Bilbary to Launch Ebook Rental Service in January (video)

There’s been growing attention on ebook subscriptions lately, with Amazon launching Prime Ebooks and several small startups coming out of the woodwork. But now it looks like the first successful launch will be coming out of left field.

Tim Coates, author and former m.d. of the Waterstones bookstore chain, announced today that he is about ready to launch Bilbary. This is going to be an ebook rental service, and it’s due to launch in either December or January with around 400 thousand titles (half academic and half trade). Current plans include a simultaneous launch in the US, UK, and Australia, and that’s going to have an interesting effect on ebook availability.

“Readers are going to be the obsessive focus of this site,” said Coates. “It won’t sell anything else. It’s the site to come to for everything, for readers’ groups, for recommendations, and it will be linked to Facebook.” He added: “The student can get hold of a book you can’t get from the university library direct from the publisher. Academic publishers see real potential.”

Coates is working out deals with 5 of the Price Fix 6 publishers, and he reportedly has agreements already in place with most major academic publishers. The service will be following the early Netflix model, not the late one. To be more exact, they’re charging for each rental individually (like any movie rental service of old). The projected rental cost is around 20% of retail, with publishers getting 80%. But they’re also going to be selling the ebooks.

That’s good for them and I’m sure the publishers like it, but I was really hoping for a flat rate service (like Netflix is now). On the other hand, Bilbary’s charges might tell us something about what publishers want. Bilbary might not have been able to get publisher to agree to allow for a flat rate plan, or it might not have been affordable (for Bilbary).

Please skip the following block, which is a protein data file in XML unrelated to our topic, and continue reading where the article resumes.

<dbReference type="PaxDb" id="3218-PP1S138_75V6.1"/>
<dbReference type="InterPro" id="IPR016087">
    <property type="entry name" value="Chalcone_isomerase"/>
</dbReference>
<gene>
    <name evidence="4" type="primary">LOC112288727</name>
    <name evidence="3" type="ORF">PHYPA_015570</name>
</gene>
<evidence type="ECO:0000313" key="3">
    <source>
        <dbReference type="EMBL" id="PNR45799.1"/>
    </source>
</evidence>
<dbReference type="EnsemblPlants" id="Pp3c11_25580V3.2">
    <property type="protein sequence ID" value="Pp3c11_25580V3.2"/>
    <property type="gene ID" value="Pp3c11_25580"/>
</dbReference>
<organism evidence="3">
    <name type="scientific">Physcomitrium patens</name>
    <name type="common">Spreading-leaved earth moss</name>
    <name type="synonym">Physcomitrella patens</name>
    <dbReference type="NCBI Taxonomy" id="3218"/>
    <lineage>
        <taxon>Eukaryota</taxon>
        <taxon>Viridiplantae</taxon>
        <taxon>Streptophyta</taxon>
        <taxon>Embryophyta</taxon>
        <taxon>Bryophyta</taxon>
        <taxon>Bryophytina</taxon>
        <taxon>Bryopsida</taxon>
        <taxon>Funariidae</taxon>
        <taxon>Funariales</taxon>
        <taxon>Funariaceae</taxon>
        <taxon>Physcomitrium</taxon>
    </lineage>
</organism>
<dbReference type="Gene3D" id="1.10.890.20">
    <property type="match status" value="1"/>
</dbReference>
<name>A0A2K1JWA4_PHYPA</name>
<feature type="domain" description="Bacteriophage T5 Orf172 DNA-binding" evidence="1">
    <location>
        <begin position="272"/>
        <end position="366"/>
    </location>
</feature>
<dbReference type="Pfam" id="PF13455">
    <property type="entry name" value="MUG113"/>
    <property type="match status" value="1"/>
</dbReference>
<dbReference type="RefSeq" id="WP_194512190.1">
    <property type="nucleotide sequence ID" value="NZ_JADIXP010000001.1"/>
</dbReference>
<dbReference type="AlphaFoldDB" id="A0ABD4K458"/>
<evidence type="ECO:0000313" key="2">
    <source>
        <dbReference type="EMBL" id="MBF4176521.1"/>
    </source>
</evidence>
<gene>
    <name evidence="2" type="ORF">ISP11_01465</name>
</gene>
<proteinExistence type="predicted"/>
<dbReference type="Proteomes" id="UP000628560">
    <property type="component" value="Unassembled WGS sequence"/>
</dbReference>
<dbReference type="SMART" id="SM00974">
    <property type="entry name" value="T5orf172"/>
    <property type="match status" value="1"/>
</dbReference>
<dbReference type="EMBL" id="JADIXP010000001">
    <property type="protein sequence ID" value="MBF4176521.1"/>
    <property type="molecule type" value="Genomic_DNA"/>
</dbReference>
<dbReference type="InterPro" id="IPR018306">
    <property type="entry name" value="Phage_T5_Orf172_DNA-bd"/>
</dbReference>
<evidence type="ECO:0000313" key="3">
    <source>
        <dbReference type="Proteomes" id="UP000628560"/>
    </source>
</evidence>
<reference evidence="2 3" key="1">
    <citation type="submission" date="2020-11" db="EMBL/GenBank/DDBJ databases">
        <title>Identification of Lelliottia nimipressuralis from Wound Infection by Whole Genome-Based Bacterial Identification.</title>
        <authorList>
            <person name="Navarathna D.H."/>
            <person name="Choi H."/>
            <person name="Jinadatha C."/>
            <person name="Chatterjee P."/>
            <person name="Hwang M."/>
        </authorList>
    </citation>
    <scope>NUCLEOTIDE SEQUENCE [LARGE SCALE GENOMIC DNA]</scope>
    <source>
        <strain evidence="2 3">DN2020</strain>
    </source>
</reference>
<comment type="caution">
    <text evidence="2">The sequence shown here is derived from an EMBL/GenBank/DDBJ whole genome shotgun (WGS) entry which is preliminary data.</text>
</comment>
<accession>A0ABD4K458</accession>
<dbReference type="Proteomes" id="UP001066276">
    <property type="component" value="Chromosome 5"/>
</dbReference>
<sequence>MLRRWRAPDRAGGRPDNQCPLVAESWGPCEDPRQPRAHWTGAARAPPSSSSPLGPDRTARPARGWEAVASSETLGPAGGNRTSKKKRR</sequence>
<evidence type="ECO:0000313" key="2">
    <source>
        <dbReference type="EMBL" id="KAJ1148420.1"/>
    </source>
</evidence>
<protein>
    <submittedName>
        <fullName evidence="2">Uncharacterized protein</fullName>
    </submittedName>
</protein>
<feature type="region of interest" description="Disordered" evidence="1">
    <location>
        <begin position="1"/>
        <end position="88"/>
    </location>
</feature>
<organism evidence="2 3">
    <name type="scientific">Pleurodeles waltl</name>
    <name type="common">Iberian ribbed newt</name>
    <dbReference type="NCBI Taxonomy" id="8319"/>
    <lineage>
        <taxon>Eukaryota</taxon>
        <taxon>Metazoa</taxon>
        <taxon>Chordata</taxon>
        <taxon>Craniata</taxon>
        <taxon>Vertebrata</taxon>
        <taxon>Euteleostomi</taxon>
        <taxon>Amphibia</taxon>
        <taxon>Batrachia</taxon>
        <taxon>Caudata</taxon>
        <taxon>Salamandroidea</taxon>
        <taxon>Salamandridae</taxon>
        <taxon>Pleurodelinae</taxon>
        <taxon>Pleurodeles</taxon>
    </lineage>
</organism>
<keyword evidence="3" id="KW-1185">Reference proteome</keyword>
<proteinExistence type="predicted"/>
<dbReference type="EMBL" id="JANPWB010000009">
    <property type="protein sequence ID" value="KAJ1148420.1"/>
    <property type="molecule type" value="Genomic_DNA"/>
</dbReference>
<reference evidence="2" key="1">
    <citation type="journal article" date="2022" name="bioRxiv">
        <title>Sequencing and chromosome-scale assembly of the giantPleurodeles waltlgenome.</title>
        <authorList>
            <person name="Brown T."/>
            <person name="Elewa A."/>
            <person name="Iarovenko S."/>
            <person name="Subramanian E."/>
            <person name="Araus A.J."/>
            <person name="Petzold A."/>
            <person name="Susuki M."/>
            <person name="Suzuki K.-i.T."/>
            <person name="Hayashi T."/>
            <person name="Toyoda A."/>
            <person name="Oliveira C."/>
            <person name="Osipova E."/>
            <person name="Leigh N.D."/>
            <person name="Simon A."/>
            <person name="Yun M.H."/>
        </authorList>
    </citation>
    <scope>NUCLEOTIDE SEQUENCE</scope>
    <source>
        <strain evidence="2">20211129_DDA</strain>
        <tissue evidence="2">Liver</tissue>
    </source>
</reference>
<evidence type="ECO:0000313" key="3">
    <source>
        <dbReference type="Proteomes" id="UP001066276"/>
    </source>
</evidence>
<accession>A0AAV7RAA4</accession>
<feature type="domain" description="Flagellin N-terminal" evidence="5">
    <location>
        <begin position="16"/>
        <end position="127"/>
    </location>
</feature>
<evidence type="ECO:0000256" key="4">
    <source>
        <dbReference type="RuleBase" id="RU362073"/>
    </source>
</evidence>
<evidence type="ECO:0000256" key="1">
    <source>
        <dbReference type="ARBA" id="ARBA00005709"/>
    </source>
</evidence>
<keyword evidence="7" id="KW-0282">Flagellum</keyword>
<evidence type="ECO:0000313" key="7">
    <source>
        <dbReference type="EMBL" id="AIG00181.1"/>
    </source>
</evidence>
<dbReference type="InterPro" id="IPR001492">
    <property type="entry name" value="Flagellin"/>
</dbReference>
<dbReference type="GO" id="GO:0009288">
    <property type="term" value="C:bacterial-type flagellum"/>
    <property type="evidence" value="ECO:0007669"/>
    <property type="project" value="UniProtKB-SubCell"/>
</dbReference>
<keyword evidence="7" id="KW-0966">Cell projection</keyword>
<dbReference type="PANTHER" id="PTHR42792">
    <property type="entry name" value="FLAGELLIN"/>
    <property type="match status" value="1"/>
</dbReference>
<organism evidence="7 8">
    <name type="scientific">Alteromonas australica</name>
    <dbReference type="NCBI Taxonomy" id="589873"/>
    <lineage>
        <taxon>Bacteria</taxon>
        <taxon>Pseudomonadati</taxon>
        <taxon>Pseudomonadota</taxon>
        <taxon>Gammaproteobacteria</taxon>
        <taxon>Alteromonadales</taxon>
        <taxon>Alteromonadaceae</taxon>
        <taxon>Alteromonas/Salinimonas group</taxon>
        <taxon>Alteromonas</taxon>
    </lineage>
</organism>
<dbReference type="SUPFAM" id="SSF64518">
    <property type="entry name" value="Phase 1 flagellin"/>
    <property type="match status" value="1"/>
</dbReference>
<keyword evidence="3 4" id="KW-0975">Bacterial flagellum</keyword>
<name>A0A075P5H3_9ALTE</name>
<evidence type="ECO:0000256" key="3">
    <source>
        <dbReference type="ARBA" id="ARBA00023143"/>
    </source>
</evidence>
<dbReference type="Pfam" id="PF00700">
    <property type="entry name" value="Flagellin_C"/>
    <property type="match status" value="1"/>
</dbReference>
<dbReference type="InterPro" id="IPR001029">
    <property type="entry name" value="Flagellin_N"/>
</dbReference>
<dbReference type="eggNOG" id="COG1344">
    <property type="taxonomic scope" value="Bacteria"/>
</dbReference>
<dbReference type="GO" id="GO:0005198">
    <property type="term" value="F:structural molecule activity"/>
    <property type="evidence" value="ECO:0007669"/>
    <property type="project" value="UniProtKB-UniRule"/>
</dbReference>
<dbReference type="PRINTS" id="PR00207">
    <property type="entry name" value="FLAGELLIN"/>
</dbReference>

Format support includes Epub and PDF, and availability will depend on what the publishers provide. The loan period will be 20 days. You’ll be able to read online or download the ebooks and read them on an Adobe DE compatible ereader (everything but the Kindle, basically).

I’ve been writing a series on library ebook alternatives, and this is one that I’ll definitely need to keep an eye on.  I’ll try to get back to them when more info is available.



Nate Hoffelder

View posts by Nate Hoffelder
Nate Hoffelder is the founder and editor of The Digital Reader. He has been blogging about indie authors since 2010 while learning new tech skills weekly. He fixes author sites, and shares what he learns on The Digital Reader's blog. In his spare time, he fosters dogs for A Forever Home, a local rescue group.


  1. Kelly Mosier2 December, 2011

    I’m with you, I’ve been hoping for a flat rate system, but I guess this essentially cuts the price of ebooks to 20% for books that you will only read once, which is probably the majority of books for heavy readers. I think the publishers are skeptical of a flat rate plan, books have been sold on single unit sales since the beginning of print. That’s a pretty big pricing model change for the industry to adopt.

  2. Fbone2 December, 2011

    For a $12.99 ebook. Customer pays $2.60 with publishers receiving $2.08. Bilbary receiving $0.52. Subtract credit card processing fees I don’t see how Bilbary can make a profit.

    Unless …

    “Retail” price is full print retail. Grisham’s The Litigators is $28.95. Customer pays $5.79 (instead of $12.99) with publishers netting $4.63 and Bilbary $1.16.

    Random House normally would get $6.82 from Amazon. Will they accept $5.79 with borrowing limitations?

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